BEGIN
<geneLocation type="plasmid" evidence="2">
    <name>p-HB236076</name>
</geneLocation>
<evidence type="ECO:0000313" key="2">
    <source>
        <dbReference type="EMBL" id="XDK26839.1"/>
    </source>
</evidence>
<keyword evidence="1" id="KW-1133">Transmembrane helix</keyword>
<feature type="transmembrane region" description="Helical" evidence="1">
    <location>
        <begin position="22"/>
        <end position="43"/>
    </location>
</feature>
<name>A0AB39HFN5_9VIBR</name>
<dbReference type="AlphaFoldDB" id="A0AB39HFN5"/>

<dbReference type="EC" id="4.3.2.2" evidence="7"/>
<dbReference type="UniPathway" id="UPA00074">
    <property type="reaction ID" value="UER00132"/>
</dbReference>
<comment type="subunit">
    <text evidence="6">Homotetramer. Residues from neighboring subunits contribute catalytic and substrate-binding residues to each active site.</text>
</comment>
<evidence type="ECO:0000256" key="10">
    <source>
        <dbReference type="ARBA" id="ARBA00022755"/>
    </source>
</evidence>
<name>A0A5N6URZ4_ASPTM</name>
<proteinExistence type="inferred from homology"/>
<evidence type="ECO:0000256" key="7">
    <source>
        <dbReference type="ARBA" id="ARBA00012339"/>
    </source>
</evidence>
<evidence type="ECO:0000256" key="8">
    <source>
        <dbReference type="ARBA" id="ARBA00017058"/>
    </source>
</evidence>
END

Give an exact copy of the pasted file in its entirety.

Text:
<geneLocation type="plasmid" evidence="2">
    <name>p-HB236076</name>
</geneLocation>
<evidence type="ECO:0000313" key="2">
    <source>
        <dbReference type="EMBL" id="XDK26839.1"/>
    </source>
</evidence>
<keyword evidence="1" id="KW-1133">Transmembrane helix</keyword>
<feature type="transmembrane region" description="Helical" evidence="1">
    <location>
        <begin position="22"/>
        <end position="43"/>
    </location>
</feature>
<name>A0AB39HFN5_9VIBR</name>
<dbReference type="AlphaFoldDB" id="A0AB39HFN5"/>

<dbReference type="EC" id="4.3.2.2" evidence="7"/>
<dbReference type="UniPathway" id="UPA00074">
    <property type="reaction ID" value="UER00132"/>
</dbReference>
<comment type="subunit">
    <text evidence="6">Homotetramer. Residues from neighboring subunits contribute catalytic and substrate-binding residues to each active site.</text>
</comment>
<evidence type="ECO:0000256" key="10">
    <source>
        <dbReference type="ARBA" id="ARBA00022755"/>
    </source>
</evidence>
<name>A0A5N6URZ4_ASPTM</name>
<proteinExistence type="inferred from homology"/>
<evidence type="ECO:0000256" key="7">
    <source>
        <dbReference type="ARBA" id="ARBA00012339"/>
    </source>
</evidence>
<evidence type="ECO:0000256" key="8">
    <source>
        <dbReference type="ARBA" id="ARBA00017058"/>
    </source>
</evidence>